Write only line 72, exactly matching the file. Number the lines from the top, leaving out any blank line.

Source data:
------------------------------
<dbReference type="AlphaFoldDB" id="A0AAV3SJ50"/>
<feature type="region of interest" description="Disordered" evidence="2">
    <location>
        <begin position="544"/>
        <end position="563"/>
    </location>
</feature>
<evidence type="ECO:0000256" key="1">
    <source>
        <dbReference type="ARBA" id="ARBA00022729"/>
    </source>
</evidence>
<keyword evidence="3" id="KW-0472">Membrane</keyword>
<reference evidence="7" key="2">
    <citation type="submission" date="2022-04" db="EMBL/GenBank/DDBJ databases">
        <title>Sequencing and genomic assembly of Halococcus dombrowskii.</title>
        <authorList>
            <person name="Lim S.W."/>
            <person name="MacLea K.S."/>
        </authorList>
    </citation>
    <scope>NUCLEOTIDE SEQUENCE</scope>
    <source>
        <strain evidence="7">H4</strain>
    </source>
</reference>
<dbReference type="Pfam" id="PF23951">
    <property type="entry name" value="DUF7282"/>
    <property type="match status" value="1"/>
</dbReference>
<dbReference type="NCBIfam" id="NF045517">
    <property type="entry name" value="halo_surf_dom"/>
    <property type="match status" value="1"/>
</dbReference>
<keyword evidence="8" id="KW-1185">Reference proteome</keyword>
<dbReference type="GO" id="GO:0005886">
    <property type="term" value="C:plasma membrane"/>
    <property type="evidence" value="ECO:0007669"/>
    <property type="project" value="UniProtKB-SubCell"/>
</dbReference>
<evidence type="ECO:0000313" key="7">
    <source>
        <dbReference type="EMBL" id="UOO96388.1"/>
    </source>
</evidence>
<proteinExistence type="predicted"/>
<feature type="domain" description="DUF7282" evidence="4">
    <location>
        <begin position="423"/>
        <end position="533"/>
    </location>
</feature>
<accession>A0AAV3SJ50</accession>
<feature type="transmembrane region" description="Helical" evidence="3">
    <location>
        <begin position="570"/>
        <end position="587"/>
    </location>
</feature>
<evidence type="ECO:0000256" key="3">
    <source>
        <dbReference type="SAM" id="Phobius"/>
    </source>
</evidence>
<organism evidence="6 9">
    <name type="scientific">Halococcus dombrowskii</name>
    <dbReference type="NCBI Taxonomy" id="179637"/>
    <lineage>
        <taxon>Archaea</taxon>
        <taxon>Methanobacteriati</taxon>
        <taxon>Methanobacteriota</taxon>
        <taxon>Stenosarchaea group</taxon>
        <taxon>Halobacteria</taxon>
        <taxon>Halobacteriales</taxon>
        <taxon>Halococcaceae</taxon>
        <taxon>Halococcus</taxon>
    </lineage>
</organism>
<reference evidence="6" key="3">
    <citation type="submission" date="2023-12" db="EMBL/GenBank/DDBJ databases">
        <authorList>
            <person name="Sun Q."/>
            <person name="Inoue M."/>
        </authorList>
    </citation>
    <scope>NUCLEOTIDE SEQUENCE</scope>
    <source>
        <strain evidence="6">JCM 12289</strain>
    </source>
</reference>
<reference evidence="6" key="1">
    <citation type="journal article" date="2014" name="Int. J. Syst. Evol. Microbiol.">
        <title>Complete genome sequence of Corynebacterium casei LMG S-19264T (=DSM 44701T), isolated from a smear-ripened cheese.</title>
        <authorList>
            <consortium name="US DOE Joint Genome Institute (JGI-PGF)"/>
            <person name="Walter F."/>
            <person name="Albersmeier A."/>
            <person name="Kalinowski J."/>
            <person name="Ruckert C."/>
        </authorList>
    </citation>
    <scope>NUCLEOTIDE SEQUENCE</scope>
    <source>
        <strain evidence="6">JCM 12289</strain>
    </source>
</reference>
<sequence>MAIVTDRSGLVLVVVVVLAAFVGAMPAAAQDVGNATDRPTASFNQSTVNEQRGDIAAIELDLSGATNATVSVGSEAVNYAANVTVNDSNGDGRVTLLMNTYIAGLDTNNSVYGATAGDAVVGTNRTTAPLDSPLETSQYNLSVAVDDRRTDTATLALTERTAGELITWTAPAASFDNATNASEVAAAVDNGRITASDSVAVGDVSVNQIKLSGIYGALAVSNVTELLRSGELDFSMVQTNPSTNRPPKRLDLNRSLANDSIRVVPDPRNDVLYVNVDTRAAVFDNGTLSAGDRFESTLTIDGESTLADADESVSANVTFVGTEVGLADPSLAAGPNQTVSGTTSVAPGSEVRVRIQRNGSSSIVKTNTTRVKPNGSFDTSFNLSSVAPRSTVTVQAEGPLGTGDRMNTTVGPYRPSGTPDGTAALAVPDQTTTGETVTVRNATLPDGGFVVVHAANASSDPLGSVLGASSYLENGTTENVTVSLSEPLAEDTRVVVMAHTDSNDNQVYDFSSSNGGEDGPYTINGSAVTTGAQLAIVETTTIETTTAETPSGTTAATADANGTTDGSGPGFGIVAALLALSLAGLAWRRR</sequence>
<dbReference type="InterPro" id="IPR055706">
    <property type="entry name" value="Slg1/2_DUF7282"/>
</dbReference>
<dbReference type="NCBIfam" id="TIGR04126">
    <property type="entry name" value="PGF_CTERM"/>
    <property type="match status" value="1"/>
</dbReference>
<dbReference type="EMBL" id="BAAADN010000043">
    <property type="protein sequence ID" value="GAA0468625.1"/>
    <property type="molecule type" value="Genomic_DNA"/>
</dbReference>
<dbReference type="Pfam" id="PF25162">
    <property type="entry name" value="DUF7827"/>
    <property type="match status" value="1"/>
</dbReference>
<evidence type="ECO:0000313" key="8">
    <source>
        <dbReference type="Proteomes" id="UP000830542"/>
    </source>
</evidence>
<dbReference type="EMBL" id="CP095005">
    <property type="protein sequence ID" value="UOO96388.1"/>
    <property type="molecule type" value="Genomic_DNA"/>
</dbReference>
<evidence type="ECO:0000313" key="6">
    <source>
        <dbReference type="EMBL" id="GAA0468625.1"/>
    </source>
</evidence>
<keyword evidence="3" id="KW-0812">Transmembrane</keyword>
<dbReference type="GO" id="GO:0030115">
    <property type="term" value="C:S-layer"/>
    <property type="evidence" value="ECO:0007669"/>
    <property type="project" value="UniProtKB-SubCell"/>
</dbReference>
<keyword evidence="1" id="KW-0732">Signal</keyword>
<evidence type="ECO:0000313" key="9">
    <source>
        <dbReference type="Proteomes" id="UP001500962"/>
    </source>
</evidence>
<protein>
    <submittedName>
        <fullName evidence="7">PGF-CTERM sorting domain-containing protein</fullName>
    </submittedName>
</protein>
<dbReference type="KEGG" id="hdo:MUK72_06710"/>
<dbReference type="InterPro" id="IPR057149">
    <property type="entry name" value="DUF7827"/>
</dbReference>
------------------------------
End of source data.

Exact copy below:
        <taxon>Stenosarchaea group</taxon>